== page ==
What’s a Medspa?

Many day spas now offer medical treatments like Botox. Want to try it but nervous about who’s doing the procedure? That’s what some doctors are banking on.

By: Drew Bratcher

Photograph courtesy of Nova
The number of “medspas” in the United States has nearly tripled in the past two years, according to the International Spa Association.

A medspa is a hybrid between a doctor’s office and a day spa. Imagine a physician’s office with soothing wall colors, art prints instead of body charts, and herbal tea.

While regular day spas now offer treatments like Botox and microdermabrasion, clients at medspas can get these procedures, along with chemical peels, laser hair removal, and Restylane injections by or under the supervision of a physician.

The boom of medspas is due in part to the willingness of people to spend money on their looks. It also can be traced to savvy plastic surgeons and dermatologists who see medspas as not only a way to provide more care for patients but to provide services that don’t involve insurance and that may lure new patients.

“For every one person who has a facelift, ten people get Botox, and a hundred people get skincare,” says George Bitar, whose Bitar Cosmetic Surgery Institute partnered with Lofty Salon & Wellness Center in 2005.

The settings can be more clinical than spalike. That’s comforting if you’re getting laser resurfacing. But having a facial at a medspa isn’t always as soothing as at a day spa. You usually won’t find robes or a relaxation lounge. And a medspa facial can be twice the price, even though, like a spa facial, it is done by an esthetician.

Not all medspas are created equal. “There are those that exist in a shopping mall that have off-site medical directors where you have technicians providing service,” says Julius Few, a plastic surgeon and spokesperson for the American Society for Aesthetic Plastic Surgery. “Then, you have medspas that are on the premises of a plastic surgeon’s practice. They’re on-site, and the staff is supervised by a medical doctor directly.”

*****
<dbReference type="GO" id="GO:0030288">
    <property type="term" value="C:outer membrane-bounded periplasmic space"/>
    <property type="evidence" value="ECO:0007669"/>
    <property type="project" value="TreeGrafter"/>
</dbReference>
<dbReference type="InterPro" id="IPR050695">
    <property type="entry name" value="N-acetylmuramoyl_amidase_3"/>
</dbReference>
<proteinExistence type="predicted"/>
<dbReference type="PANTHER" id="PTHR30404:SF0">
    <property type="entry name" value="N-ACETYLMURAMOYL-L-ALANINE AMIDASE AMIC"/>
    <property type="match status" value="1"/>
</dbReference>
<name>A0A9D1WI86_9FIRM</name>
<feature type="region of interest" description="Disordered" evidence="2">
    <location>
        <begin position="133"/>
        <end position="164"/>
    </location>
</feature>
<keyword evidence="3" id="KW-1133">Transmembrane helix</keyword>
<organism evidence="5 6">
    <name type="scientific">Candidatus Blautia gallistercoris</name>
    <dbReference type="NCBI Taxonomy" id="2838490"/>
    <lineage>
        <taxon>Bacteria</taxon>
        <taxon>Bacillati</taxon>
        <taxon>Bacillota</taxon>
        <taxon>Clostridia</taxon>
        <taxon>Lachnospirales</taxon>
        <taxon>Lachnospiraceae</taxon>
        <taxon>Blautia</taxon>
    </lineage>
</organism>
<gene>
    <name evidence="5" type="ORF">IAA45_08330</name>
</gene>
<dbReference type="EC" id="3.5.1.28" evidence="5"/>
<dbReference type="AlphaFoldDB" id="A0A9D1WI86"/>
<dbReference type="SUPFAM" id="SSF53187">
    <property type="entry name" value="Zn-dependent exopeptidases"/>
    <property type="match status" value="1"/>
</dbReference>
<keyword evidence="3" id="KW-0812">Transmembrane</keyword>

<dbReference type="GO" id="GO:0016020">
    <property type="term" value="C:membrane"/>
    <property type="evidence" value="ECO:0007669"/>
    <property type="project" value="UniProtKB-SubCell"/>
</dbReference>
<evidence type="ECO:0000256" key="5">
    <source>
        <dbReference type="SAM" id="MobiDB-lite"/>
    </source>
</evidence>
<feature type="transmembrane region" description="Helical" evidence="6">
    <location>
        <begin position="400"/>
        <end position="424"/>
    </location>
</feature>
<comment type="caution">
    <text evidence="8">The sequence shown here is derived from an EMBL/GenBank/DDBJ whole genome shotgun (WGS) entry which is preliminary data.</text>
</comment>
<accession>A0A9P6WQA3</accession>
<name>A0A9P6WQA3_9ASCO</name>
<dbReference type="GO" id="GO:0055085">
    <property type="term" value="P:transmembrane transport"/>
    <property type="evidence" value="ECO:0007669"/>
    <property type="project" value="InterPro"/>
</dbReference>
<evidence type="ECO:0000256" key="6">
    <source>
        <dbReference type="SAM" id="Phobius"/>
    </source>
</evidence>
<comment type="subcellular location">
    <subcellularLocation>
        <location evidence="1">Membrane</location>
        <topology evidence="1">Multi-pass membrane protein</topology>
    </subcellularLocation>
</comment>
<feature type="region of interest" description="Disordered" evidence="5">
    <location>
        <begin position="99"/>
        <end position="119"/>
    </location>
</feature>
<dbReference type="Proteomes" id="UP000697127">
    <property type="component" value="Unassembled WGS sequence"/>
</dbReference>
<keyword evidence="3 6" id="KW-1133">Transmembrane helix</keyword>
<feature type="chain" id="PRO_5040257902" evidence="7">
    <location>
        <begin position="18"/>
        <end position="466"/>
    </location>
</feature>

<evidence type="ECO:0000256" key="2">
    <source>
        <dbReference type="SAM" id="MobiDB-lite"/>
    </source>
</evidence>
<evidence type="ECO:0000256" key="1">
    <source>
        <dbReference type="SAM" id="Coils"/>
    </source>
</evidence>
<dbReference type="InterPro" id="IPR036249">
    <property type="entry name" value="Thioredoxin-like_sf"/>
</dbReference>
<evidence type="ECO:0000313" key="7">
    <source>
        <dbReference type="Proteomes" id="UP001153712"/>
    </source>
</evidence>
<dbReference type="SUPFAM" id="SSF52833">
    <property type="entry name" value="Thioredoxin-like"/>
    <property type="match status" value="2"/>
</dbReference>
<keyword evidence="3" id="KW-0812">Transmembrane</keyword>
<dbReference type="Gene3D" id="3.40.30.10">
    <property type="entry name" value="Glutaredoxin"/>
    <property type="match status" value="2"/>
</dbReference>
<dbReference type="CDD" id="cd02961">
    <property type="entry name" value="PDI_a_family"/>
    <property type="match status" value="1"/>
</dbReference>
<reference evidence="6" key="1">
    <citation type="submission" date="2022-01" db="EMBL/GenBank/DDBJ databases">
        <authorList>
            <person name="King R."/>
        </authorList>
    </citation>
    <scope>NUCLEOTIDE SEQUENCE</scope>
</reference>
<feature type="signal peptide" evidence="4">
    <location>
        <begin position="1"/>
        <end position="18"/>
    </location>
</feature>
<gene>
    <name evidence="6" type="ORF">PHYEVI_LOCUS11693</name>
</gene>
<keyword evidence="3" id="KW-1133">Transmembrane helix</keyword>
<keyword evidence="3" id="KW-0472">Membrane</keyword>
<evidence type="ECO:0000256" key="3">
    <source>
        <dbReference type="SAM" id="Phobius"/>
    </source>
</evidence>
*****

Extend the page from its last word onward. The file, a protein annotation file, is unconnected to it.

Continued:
Eager to tap into the market, some physicians who hadn’t done cosmetic work before—for example, gynecologists—have opened up shops.

“Whoever’s running your medspa needs to be involved in aesthetic medicine, and not just as an afterthought,” says Philip Schoenfeld, an ear, nose, and throat doctor board certified by the American Board of Facial Plastic and Reconstructive Surgery.

Hannelore Leavy of the International Medical Spa Association stresses the importance of selecting a medspa based on the expertise of the medical supervisors and therapists. Here are a few medspas affiliatied with physicians in our Top Doctors list:

Bella Cosmetic Surgery, Clinton; 301-877-7737; bellaplasticsurgery.com. Medical director: Dr. Michael Chiaramonte, plastic surgeon.

Botticelli Med Spa, McLean; 703-790-5454; magassy.com. Medical director: Dr. Csaba Magassy, plastic surgeon.

Dermatology & Clinical Skin Care Center, Bethesda, 301-530-8300; Germantown, 301-444-0153; dermskin.com. Medical director: Dr. Roberta Palestine, dermatologist.

Lofty Salon & Wellness Center, Vienna; 703-242-0609; loftysalon.com. Medical director: Dr. George Bitar, plastic surgeon.

Papillon Medi Spa, Rockville, 240-747-5660; papillonmedispa.com. Medical directors: Drs. Adam Tattelbaum, Bennett Yang, Barry Cohen, Frederick Watkins, plastic surgeons.

Renu Med Spa, Chevy Chase; 301-652-7368; renudc.com. Medical director: Dr. Philip Schoenfeld, otolaryngologist.

Washington Institute of Dermatologic Laser Surgery, downtown DC; 202-628-8855; skinlaser.com. Medical director: Dr. Tina Alster, dermatologist.